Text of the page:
Ben is a second six pupil at No5 Barristers’ Chambers, undertaking his pupillage in the public law group under the supervision of Philip Rule. Throughout pupillage, he has received specific training in education law, prison law, Court of Protection proceedings and coronial inquests.
Ben read law at Pembroke College, Cambridge and graduated with a first class degree in 2015.
Prior to commencing pupillage, Ben volunteered for an educational charity and represented students who had been permanently excluded from their schools before Governing Body appeal panels and Independent Review Panels.
In May 2016 Ben appeared before an Independent Review Panel (IRP) and succeeded in arguing that the student concerned had been unlawfully excluded from a secondary school, primarily because the head teacher and governors had failed to take into account relevant statutory guidance and behaved irrationally. The IRP quashed the permanent exclusion on that occasion.
Ben is keen to develop a broad practice in education law, especially in the context of cases involving school admissions and Special Educational Needs provision.
Court of Protection
Throughout his pupillage Ben has experienced a wide-range of Court of Protection work under the supervision of Ian Brownhill. He is keen to develop a broad Court of Protection practice.
Ben is familiar with the process of representing prisoners before parole boards and advising on the merits of challenging parole board decisions by way of judicial review.
Ben also provides representation for prisoners at hearings before Independent Adjudicators.
Ben has experience appearing on behalf of Interested Parties at Coronial Inquests. He is sensitive to the strain that these proceedings can place on both the family of the deceased and other witnesses throughout the proceedings.
Before commencing pupillage, Ben was employed as a Data Protection Officer at another barristers’ Chambers in London. He oversaw the implementation of measures to comply with the General Data Protection Regulation and undertook private consultancy work to assist other firms and charities to comply with the new Regulation and the Data Protection Act 2018. This included drafting suitable privacy notices, data processor addendums, joint controller arrangements and dealing with the transfer of personal data to third-countries outside of the EEA.
Ben has in the past successfully coordinated the response to a number of serious personal data breaches (where the ICO ultimately concluded that no further enforcement action was necessary).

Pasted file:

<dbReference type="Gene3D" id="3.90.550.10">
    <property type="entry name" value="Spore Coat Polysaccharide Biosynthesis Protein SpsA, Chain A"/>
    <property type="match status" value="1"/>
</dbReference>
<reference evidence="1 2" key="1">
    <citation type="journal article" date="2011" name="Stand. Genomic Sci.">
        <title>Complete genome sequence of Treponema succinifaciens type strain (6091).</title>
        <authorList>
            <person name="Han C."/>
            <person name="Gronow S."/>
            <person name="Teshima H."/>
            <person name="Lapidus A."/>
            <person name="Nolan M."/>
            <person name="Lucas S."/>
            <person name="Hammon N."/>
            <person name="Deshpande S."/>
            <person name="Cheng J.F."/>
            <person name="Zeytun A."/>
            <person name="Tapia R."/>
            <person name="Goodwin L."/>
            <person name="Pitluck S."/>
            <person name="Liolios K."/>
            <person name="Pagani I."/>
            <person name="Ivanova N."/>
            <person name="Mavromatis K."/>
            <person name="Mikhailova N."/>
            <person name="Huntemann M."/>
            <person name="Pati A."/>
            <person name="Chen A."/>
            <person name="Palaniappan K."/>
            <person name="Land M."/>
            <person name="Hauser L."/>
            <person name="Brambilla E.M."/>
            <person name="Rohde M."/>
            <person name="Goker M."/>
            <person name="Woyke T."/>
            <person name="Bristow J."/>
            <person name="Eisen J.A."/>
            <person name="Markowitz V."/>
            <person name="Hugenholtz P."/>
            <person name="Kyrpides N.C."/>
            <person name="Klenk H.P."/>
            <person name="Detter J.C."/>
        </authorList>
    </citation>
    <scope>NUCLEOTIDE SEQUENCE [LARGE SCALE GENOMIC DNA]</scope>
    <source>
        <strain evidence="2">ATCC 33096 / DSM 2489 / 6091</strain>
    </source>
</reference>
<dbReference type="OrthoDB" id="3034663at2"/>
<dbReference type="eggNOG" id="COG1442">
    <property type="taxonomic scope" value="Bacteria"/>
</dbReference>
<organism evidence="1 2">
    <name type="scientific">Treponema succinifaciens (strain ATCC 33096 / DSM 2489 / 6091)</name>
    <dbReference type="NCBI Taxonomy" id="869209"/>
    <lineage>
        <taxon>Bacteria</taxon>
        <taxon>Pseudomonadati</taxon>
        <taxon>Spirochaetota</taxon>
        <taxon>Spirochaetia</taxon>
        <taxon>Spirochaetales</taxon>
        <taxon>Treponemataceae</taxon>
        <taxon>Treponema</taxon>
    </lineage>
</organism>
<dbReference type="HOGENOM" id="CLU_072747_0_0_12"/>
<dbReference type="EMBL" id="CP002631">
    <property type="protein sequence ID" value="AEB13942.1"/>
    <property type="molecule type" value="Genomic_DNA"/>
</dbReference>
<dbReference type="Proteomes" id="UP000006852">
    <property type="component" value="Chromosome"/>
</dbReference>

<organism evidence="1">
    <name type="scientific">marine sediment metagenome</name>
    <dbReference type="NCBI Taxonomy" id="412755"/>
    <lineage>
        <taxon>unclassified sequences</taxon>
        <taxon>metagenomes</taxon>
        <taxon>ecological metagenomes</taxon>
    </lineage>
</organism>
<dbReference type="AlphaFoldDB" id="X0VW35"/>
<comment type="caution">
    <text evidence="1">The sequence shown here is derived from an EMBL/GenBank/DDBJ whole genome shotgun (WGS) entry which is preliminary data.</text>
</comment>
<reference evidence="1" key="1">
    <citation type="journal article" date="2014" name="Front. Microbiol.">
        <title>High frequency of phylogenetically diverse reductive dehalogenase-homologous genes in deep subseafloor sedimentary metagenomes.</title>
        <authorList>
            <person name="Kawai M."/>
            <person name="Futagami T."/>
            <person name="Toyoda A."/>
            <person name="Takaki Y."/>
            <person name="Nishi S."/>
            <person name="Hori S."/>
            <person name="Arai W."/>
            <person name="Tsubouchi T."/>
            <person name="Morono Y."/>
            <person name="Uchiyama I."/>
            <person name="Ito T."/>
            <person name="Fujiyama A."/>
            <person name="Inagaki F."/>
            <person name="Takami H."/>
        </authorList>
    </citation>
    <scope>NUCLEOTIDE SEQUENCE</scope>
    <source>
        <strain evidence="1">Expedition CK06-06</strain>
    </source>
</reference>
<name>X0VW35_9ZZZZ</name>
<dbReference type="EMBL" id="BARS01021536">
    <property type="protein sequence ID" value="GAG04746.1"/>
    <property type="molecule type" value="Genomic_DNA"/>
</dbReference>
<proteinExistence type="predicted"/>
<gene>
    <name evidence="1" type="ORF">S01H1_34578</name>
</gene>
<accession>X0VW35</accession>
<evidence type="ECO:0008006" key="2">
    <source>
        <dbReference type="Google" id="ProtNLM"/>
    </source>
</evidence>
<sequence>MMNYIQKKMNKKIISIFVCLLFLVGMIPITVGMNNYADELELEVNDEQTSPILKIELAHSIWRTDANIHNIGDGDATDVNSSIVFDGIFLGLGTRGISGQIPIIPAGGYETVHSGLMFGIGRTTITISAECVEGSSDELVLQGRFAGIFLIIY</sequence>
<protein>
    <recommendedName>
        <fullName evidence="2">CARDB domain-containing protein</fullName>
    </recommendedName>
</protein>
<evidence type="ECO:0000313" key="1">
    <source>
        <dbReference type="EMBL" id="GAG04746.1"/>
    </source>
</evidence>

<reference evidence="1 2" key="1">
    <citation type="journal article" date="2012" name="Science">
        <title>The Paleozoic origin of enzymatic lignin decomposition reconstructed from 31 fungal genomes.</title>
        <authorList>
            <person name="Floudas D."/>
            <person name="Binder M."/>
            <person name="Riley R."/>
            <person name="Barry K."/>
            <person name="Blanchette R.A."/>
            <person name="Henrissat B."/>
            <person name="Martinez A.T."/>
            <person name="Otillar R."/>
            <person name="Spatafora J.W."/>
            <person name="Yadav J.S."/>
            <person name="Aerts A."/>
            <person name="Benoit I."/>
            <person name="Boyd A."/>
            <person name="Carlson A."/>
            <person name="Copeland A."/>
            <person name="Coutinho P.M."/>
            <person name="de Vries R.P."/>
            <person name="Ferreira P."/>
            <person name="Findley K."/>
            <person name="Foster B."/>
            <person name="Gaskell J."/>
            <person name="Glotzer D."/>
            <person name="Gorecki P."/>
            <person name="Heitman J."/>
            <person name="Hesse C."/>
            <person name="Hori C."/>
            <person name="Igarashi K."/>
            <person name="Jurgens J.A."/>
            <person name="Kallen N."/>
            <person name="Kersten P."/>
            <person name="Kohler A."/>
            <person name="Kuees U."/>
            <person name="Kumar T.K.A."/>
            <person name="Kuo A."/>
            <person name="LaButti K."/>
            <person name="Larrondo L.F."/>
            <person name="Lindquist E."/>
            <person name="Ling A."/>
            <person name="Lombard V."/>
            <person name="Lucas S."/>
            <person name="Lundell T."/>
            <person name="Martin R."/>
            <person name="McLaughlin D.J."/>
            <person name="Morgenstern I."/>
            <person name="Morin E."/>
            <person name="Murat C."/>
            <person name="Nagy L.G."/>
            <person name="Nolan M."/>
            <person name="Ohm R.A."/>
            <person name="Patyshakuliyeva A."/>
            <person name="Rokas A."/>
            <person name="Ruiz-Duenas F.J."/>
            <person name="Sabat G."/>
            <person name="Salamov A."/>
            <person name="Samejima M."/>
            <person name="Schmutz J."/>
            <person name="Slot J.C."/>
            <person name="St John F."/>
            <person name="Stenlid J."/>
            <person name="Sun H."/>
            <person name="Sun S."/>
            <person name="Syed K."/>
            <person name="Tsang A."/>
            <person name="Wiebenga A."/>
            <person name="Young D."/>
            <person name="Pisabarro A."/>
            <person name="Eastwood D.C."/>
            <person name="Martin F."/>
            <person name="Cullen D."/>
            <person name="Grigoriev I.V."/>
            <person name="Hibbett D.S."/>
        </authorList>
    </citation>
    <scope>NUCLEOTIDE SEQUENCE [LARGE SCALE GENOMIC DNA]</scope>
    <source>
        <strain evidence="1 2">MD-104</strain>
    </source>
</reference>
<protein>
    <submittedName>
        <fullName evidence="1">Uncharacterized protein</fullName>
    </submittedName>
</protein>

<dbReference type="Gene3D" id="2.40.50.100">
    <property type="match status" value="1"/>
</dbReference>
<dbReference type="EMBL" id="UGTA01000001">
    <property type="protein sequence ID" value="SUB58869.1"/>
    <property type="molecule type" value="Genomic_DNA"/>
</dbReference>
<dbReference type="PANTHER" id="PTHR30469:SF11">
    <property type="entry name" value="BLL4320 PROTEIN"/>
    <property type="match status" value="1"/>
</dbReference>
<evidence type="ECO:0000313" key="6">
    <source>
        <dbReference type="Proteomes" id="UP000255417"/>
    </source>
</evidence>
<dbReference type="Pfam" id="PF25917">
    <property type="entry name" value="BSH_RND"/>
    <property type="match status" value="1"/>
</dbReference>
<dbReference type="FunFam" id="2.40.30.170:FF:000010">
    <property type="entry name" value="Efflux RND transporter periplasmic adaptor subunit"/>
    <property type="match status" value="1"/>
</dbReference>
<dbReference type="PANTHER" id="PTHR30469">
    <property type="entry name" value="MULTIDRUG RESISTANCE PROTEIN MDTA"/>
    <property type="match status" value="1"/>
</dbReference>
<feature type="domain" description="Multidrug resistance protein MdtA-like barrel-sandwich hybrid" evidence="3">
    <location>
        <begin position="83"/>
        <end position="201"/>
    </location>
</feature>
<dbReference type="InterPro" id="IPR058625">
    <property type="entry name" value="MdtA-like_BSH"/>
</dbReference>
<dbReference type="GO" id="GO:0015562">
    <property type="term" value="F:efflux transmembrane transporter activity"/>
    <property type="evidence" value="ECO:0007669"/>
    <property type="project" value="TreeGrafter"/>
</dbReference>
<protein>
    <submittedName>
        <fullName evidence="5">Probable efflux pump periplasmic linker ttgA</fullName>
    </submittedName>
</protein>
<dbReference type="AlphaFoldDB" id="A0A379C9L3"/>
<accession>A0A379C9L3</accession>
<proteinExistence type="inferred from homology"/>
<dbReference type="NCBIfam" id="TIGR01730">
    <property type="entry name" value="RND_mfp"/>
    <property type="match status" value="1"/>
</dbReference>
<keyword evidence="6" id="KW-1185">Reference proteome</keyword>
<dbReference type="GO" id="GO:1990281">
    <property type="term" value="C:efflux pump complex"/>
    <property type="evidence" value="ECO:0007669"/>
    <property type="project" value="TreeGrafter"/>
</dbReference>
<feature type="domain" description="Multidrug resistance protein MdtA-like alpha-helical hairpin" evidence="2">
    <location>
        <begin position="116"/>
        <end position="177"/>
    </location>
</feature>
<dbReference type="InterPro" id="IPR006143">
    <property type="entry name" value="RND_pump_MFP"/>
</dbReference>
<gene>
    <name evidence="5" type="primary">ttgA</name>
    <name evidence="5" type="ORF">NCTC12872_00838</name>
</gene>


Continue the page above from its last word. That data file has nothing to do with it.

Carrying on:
He is familiar with advising others as to the correct approach to take when fielding requests by data subjects to enforce their rights under the GDPR and the 2018 Act.
Ben has a niche expertise and interest in the law governing the Church of England. He is a co-author of the leading textbook in this area, now in its fourth edition (principally authored by Mark Hill QC).
He has a particular interest in dealing with issues surrounding chancel repair liability, pastoral reorganisation, the faculty jurisdiction of Consistory Courts and matters arising under the Clergy Discipline Measure 2003.
Ben is also familiar with the unique work and role of Parochial Church Councils, and is well-placed to advise them on the impact of both the ecclesiastical and secular legislation regulating their powers and duties.
BPTC Scholarship: The William Shakespeare Memorial Award, Gray’s Inn
BPTC Scholarship, BBP University
Foundation Scholarship, Pembroke College, Cambridge
Winner of the Brick Court Team Moot, University of Cambridge (2015)
Finalist in the Quadrant Chambers Fledglings Moot Competition, University of Cambridge (2015)
The Honourable Society of Gray’s Inn
Ecclesiastical Law Society
M.A. (Cantab.) Law
Ecclesiastical Law (OUP, 4th ed.)
“Ecclesiastical Law”, by Mark Hill QC, has established itself as the leading authority on the laws of the Church of England. In this fourth edition, Ben co-authored two Chapters: chapter 3 (“The Parish”) and chapter 6 (“Clergy Discipline”). Other co-authors for this volume include Professor Norman Doe and Matthew Chinery).
The Jackson Reforms and the future of access to justice: an examination (LexisNexis Future of Law Blog)
13 June 2018
An article examining the current climate of access to justice in light of the Jackson reforms, and analyses what the future holds when it comes to extending the rule of law.